My continued enthusiasm for the game isn't because I'm enmeshed in a tight-knit community of like-minded folk. The only other people I know who still play - a GP and a teacher - offer limited validation for my worthless achievements. Occasionally, we'll send each other screenshots of exciting sightings or captures, or in one case, a confronting scene in which a Mankey appeared to be performing an indecent act on an innocent Sentret. Aside from these sporadic interactions, though, I'm a lone ranger.
A well-thrashed theory in behavioural economics goes some way to explain why I'm still Pokemon Going strong (I've never been good at puns and I'm not about to start now). Why I lie in bed at night culling weaker critters from my collection, why I trawl tech websites reading rumours of upcoming updates, and why I arrive at airports hours early to battle other players at virtual gyms.
The idea, posited by Arkes and Blumer in a paper published in 1985, states someone has "a greater tendency to continue an endeavour once an investment in money, effort, or time has been made".
Since I created my account on July 9, 2016, I've caught 8682 Pokemon, and evolved 1237. My Pokedex has 222 critters out of a possible 248 (though there are some I'll probably never catch).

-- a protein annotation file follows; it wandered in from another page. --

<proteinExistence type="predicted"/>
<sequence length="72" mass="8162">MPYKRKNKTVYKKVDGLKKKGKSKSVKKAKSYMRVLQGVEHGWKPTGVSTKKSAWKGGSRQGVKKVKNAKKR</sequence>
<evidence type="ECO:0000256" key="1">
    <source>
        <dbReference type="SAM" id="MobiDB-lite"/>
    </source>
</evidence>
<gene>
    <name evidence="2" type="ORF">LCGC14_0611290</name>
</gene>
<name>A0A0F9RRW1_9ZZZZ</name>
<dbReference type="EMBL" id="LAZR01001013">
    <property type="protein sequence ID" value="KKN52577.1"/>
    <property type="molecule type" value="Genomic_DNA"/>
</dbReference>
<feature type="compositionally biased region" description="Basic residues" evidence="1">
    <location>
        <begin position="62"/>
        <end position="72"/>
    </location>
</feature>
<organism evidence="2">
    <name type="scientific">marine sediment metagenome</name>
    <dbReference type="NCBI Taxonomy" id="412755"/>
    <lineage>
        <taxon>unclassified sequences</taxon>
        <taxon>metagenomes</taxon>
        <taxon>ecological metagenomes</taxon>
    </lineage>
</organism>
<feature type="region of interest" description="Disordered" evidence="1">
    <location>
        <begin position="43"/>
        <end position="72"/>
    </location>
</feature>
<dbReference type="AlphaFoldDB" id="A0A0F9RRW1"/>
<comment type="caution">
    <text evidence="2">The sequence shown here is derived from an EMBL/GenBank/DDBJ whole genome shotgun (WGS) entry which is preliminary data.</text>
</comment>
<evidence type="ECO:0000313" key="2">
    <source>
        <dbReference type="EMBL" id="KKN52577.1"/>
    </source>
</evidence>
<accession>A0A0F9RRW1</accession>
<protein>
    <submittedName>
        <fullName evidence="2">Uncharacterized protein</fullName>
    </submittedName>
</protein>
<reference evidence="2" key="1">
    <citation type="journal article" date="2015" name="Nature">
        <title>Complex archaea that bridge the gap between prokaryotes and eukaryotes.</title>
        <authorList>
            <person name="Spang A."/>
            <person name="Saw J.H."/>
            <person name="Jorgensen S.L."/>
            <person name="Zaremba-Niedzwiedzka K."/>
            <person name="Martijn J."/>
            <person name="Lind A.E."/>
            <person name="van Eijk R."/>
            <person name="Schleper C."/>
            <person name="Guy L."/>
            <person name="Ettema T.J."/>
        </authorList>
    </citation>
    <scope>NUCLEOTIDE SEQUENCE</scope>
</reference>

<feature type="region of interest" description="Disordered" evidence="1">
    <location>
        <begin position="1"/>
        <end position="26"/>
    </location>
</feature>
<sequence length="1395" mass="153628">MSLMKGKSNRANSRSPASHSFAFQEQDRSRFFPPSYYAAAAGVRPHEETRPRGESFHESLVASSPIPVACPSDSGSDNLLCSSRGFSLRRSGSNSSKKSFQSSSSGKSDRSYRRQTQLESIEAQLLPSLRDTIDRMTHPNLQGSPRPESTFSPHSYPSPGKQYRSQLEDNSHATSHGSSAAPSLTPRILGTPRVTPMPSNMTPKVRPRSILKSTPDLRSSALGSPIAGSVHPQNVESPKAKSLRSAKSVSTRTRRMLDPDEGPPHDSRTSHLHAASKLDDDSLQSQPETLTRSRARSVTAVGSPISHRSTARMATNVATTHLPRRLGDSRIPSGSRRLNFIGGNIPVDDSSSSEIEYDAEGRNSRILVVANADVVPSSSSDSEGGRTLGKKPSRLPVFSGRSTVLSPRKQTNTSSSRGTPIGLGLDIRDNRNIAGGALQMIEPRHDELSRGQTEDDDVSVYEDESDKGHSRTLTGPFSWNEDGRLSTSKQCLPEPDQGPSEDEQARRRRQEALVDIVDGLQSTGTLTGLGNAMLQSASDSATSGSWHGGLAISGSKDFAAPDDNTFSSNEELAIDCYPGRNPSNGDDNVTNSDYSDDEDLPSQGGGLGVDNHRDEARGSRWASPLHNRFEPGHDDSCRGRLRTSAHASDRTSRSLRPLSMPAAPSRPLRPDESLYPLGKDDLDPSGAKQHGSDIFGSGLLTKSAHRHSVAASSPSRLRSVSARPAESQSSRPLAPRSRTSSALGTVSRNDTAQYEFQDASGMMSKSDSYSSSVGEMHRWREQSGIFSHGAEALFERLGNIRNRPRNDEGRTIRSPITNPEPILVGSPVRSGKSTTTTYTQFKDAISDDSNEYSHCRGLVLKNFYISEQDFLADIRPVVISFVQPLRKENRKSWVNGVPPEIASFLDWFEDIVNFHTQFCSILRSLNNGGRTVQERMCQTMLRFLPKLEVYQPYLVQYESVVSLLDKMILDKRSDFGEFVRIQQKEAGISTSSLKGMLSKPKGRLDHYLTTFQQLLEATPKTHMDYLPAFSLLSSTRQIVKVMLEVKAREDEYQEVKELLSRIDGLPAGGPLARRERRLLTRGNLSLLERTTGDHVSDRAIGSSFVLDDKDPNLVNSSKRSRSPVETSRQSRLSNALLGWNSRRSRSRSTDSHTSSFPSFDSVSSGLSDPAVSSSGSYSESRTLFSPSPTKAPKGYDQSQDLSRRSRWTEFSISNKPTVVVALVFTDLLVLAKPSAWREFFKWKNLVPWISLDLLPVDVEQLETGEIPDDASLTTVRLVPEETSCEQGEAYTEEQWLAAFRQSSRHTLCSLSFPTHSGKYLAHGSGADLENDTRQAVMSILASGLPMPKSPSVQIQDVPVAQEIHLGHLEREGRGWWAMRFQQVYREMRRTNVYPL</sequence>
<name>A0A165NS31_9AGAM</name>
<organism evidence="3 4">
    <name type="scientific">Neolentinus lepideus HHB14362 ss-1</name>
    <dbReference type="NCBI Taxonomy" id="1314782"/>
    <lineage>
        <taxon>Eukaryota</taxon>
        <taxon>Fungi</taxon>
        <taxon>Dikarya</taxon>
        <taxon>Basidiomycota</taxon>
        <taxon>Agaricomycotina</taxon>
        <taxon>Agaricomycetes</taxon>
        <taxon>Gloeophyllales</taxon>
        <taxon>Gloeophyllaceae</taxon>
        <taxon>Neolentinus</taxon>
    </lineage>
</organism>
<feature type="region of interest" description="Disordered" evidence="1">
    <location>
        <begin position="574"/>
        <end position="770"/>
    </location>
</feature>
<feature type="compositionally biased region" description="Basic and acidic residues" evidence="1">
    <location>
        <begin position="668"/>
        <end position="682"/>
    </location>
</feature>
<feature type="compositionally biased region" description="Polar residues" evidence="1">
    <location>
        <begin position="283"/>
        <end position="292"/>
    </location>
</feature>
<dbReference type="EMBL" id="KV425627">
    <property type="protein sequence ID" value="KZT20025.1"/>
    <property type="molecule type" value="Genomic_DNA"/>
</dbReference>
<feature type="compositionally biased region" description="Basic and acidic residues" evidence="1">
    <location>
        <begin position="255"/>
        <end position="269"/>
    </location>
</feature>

While I've never spent money in the app's shop, I did purchase a power bank to offset the game's voracious depletion of my phone battery.
And, time and effort wise, in a year I've walked almost the distance between Auckland and Christchurch in pursuit of the nebulous goal of "catching 'em all".
The authors go on to explain that such behaviour is particularly irrational if it perpetuates an undesirable state of affairs. It's why couples who've been married to plonkers for decades don't get divorced, why employees stay in jobs they hate, why movie-goers endure bad films until the credits are rolling: they've invested too much emotion, energy and time to give up now.
But, aside from the fact this hobby - I guess you'd have to call it that - makes me look like a loser and/or freak, it has no detrimental effects I've noted as yet. I walk to and from work, so I have an least an hour a day to dedicate to the game that I wouldn't be spending doing anything else. Playing the game also makes those walks more entertaining - there's nothing like an early-morning sighting of a Togetic to make you feel really, truly alive.
That said, I not infrequently head out the door with no other purpose than to add to my Pokemon collection. The prevalence of creatures or lack thereof has given me new appreciation for some cities (Auckland, Wellington, Dunedin, Melbourne), and enhanced my disdain for others (Christchurch and Canberra, I'm looking at you).
So as long as there are levels to attain, medals to earn, and eggs to hatch, as long as those final few Pokemon elude me, it's likely I'll keep playing. As Arkes and Blumer put it: "This sunk cost promotes lingering until the bitter end."